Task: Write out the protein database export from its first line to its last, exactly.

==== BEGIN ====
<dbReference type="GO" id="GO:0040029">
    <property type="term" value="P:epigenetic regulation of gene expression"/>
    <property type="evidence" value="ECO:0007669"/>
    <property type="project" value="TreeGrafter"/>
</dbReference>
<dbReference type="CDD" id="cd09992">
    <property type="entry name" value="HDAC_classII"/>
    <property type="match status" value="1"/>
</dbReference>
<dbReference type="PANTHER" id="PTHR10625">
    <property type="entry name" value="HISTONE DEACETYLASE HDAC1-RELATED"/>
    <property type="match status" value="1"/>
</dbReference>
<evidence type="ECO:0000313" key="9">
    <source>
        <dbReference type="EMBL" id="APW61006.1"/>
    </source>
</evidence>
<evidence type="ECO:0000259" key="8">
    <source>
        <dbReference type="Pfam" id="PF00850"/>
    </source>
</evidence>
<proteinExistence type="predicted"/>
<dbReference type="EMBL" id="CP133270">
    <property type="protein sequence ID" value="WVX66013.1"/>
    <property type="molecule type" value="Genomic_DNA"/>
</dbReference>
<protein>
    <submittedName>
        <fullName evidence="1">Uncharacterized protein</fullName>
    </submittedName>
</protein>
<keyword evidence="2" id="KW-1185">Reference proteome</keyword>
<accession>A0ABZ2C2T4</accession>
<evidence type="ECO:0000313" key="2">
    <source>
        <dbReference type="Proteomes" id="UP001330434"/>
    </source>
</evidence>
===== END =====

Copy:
<dbReference type="GO" id="GO:0040029">
    <property type="term" value="P:epigenetic regulation of gene expression"/>
    <property type="evidence" value="ECO:0007669"/>
    <property type="project" value="TreeGrafter"/>
</dbReference>
<dbReference type="CDD" id="cd09992">
    <property type="entry name" value="HDAC_classII"/>
    <property type="match status" value="1"/>
</dbReference>
<dbReference type="PANTHER" id="PTHR10625">
    <property type="entry name" value="HISTONE DEACETYLASE HDAC1-RELATED"/>
    <property type="match status" value="1"/>
</dbReference>
<evidence type="ECO:0000313" key="9">
    <source>
        <dbReference type="EMBL" id="APW61006.1"/>
    </source>
</evidence>
<evidence type="ECO:0000259" key="8">
    <source>
        <dbReference type="Pfam" id="PF00850"/>
    </source>
</evidence>
<proteinExistence type="predicted"/>
<dbReference type="EMBL" id="CP133270">
    <property type="protein sequence ID" value="WVX66013.1"/>
    <property type="molecule type" value="Genomic_DNA"/>
</dbReference>
<protein>
    <submittedName>
        <fullName evidence="1">Uncharacterized protein</fullName>
    </submittedName>
</protein>
<keyword evidence="2" id="KW-1185">Reference proteome</keyword>
<accession>A0ABZ2C2T4</accession>
<evidence type="ECO:0000313" key="2">
    <source>
        <dbReference type="Proteomes" id="UP001330434"/>
    </source>
</evidence>